NEW YORK - A series of Twitter hashtags falsely accusing Muslims around the world of deliberately spreading the novel coronavirus has pushed Islamophobic disinformation and hate speech to 170 million users since the outbreak of the pandemic, according to new research. The report is published by Equality Labs, a New York-based South Asian community advocacy group.

It shows that the hashtag #Coronajihad has run rampant on Twitter since late March. Posts featuring the hashtag and a range of anti-Muslim rhetoric have also been shared widely on platforms including Facebook, WhatsApp and Instagram. “What happens on social media matters,” said Equality Labs’ executive director Thenmozhi Soundararajan. “When platforms like Twitter fail in responding to addressing hate speech and disinformation in a timely manner, there are consequences.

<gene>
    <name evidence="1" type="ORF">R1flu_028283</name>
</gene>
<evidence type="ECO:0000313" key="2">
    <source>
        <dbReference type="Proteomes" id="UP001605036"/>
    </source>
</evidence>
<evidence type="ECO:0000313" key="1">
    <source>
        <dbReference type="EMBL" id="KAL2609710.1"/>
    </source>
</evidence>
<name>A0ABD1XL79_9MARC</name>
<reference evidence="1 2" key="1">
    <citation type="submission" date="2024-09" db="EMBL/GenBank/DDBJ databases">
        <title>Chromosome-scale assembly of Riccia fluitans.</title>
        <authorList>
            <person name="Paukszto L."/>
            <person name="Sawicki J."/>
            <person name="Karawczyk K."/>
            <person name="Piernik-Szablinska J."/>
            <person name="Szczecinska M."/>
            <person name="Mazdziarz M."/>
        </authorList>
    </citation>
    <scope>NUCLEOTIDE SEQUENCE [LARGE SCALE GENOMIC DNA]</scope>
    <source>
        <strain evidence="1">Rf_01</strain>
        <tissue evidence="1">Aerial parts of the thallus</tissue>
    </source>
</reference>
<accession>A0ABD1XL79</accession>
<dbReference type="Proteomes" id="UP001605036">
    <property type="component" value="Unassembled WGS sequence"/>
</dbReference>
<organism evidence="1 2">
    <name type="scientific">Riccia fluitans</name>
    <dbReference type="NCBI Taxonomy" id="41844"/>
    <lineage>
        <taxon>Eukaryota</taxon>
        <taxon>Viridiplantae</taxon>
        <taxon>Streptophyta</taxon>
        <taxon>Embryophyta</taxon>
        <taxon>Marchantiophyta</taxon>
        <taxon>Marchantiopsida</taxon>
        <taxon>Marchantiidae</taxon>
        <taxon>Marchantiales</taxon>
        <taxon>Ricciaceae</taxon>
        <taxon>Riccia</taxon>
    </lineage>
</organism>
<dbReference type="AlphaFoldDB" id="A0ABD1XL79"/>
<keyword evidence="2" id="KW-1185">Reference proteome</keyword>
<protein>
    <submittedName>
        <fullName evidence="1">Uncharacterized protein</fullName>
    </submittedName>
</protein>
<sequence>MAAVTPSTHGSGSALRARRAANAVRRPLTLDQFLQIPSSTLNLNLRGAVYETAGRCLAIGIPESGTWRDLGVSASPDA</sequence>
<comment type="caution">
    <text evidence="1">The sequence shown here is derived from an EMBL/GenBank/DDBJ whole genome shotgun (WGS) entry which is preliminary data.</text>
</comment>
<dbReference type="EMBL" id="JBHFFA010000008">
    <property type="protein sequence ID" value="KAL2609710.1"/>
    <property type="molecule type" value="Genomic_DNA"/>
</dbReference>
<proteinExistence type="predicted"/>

This was a preventable tragedy.” The organization calculates that more than 293,000 conversations pushing Islamophobic COVID-19 content have taken place on Twitter, where they have generated more than 700,000 points of engagement, including likes, clicks, shares and comments. It has also found that the majority of users creating and sharing such content are young men between the ages of 18 and 34, based in India or the United States. The report, which is due to be published tomorrow, notes that Islamophobic coronavirus-related hate speech and disinformation first appeared on Twitter as early as March 1, weeks before countries around the world began to enforce lockdown.

In many cases, Islamophobic content blaming Muslims for the spread of the virus was first posted to Twitter by Indian Hindu nationalists, but was later amplified by global Islamophobic individuals and groups. Hate speech and disinformation tied to Covid-19 also emanated from Islamophobic social media accounts, pages and groups based in the West.